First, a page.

Jesus washed their feet to make them beautiful so that they could run around the world with the gospel of salvation. As it is written: How beautiful are the feet of those who bring good news!”
The third reason Jesus washed the disciples’ feet is because he loved them wanted to set an example of practical humility.
Did he want to cleanse their stinky and dirty? Yes. Did he want to make a theological point? Yes. But there’s more to it than that.
Jesus washed their feet because he wanted to set an example for them, a holy pattern of life. As he said:
 You call me Teacher and Lord, and you are right, for so I am.  If I then, your Lord and Teacher, have washed your feet, you also ought to wash one another’s feet.  For I have given you an example, that you also should do just as I have done to you… If you know these things, blessed are you if you do them.
He showed them his love to the end by humbly serving them with his sacred hands.
The same hands that made a whip and cleansed the temple, the same hands that broke the bread and distributed the fish, the same hands that touched the eyes of a blind man. Those hands now touch the dirty and stinky feet of the apostles.
The sovereign Lord made himself a lowly slave to serve sinners like us. He laid aside his power and glory, and took up our weakness and shame. He exchanged his purity for our sins; our pride for his humility. He traded a majestic crown for a miserable cross.
In this way, he left them an example that his followers should love and serve each other as he had loved and served them.
The same goes for us as well.
Jesus urges us to put skin on our love by stripping away our pride and by serving one another in humility.
As Chrysostom says (Homily 70 on John 13:1-11), “Jesus did all these things Himself, showing by all that we must do such things, when we are engaged in well doing, not merely for form’s sake, but with all zeal.”
We must serve humbly from the heart, not merely “serve” with the hands. That’s what it means to do to others as Jesus did for you.
This is where things are practical and personal.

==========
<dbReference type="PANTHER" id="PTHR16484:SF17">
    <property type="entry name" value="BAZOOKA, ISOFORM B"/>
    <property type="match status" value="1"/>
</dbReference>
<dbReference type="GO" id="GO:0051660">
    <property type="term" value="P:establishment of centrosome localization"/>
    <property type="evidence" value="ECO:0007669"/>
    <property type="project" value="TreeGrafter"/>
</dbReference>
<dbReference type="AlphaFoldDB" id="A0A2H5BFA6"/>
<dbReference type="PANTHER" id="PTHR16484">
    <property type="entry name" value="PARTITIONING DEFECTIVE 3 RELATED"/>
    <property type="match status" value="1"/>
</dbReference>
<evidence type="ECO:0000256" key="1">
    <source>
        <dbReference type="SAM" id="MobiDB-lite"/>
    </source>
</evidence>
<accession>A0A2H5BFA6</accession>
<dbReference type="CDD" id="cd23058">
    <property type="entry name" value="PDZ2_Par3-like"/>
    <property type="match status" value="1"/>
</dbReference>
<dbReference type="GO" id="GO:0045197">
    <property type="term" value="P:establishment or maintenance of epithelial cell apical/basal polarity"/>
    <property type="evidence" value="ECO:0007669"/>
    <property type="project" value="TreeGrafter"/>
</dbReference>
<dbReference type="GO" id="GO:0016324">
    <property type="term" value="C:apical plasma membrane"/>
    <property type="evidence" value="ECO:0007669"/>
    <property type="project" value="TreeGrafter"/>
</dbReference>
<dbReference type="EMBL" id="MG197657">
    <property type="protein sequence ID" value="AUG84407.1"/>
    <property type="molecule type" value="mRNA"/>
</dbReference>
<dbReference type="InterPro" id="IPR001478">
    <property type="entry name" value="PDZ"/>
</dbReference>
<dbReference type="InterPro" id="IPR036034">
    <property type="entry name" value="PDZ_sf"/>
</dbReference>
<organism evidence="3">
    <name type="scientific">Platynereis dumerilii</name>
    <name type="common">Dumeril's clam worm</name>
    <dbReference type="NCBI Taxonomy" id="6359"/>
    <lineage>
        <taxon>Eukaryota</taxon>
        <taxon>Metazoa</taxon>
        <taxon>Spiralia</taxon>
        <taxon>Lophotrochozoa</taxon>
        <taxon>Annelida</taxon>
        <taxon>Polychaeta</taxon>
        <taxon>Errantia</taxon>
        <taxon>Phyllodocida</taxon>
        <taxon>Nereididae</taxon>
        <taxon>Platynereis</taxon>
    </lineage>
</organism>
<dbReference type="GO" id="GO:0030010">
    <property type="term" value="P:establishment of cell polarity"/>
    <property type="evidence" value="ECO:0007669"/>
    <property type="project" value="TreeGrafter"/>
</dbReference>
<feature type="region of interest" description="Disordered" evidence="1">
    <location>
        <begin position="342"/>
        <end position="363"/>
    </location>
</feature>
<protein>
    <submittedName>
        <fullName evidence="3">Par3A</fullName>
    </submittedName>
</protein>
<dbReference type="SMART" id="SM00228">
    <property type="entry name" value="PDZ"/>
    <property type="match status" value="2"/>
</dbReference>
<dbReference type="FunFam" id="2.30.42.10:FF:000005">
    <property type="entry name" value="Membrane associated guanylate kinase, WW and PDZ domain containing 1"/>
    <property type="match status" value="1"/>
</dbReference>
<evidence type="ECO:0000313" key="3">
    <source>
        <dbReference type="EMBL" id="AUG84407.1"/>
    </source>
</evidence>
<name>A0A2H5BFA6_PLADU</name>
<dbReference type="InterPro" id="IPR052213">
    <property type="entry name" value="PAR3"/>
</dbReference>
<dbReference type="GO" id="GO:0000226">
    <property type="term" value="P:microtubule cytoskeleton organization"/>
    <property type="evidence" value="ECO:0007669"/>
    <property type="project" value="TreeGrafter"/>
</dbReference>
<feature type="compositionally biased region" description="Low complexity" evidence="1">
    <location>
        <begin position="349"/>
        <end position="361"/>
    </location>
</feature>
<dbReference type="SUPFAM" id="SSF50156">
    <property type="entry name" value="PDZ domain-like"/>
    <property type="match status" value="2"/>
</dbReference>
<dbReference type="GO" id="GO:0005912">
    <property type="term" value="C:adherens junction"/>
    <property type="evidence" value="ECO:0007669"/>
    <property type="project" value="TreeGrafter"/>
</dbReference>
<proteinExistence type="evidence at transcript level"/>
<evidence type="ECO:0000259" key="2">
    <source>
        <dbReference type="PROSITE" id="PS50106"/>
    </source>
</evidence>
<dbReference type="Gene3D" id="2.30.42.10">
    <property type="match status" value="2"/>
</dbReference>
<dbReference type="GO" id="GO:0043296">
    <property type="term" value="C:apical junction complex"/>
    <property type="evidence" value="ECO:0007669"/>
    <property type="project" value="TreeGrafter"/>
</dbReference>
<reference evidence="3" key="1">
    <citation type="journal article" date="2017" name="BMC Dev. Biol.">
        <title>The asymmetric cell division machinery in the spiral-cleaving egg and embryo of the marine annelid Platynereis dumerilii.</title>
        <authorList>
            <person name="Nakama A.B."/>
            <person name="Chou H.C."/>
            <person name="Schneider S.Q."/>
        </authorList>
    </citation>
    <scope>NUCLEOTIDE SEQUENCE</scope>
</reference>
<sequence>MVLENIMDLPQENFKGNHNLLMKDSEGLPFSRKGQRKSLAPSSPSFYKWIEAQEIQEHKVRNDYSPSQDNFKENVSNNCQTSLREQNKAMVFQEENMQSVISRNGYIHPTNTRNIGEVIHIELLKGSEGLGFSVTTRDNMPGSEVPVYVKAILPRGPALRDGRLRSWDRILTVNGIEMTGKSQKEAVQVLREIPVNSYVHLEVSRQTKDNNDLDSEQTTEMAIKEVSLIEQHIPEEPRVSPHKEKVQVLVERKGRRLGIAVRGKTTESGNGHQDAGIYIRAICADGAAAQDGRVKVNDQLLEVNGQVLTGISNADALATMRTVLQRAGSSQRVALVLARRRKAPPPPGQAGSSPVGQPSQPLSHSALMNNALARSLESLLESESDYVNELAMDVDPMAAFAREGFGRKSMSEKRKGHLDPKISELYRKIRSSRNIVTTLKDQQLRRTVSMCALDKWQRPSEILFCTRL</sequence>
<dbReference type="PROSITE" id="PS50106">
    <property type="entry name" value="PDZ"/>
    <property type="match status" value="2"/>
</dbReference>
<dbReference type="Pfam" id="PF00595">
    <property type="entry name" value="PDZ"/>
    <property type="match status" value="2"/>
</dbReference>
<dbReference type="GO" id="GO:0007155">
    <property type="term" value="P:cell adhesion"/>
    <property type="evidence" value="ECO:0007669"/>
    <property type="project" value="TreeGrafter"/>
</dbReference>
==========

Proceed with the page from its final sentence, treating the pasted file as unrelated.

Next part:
We are called not to love one another in word or tongue, but in work and truth.
That means we need to think in concrete terms about ways to imitate Jesus in our love and service.
So, what are some practical ways we can wash one another’s feet?
We can be deliberate and intentional about sharing life together, paying attention to each other, taking note of conversations, listening between the lines, giving each other the gift of time, being present, showing hospitality, giving generously, and on and on we can go. The applications are limitless.
But I must warn you that no matter how we love and serve one another — and others — there will always be mixed results. You know this by experience, but I feel compelled to remind you anyway.
Some people will not receive the love and service we offer them. Like Peter, they will kick and scream, and fight, and resist. What should we do? Keep on loving and serving them.
Other people will receive all the love and service we offer them. But like Judas, they will turn on us and betray us anyway. They will seek their own interest and personal gains even if it means throwing you under the bus. They will leave our church, leave our MCs, leave our lives. What should we do? Keep on loving and serving them anyway.
Many people will receive all the love and service we offer them with gratitude. In turn, they will join us in loving and serving others in imitation of Jesus. What should we do? Keep on loving and serving them, praising God and rejoicing in the Lord Jesus Christ.
As we prepare our hearts to come to the Lord’s table, let us remember that Jesus is the true and better Servant-Host
who is merciful and gracious to sinners;
who spreads a table before us in the presence of our enemies;
who washes our broken hearts and dirty feet,
and refreshes our fearful and troubled soul;
who makes our cup overflow and gladdens our hearts with wine;
who chases after us with goodness and steadfast love all the days of our life;
and prepares a place for us so that we may dwell in his house forever.
Pastoral Prayer — Based on Psalm 41
Blessed is the one who considers the poor!
In the day of trouble the LORD delivers him;
the LORD protects him and keeps him alive;
he is called blessed in the land;
you do not give him up to the will of his enemies.
The LORD sustains him on his sickbed;
in his illness you restore him to full health.
As for me, I said, “O LORD, be gracious to me;
heal me, for I have sinned against you!”
Even my close friend in whom I trusted,
who ate my bread, has lifted his heel against me.
But you, O LORD, be gracious to me,
and raise me up, that I may repay them!
By this I know that you delight in me:
my enemy will not shout in triumph over me.
But you have upheld me because of my integrity,
and set me in your presence forever.
Blessed be the LORD, the God of Israel,
from everlasting to everlasting!
Amen and Amen. (Psalm 41 ESV)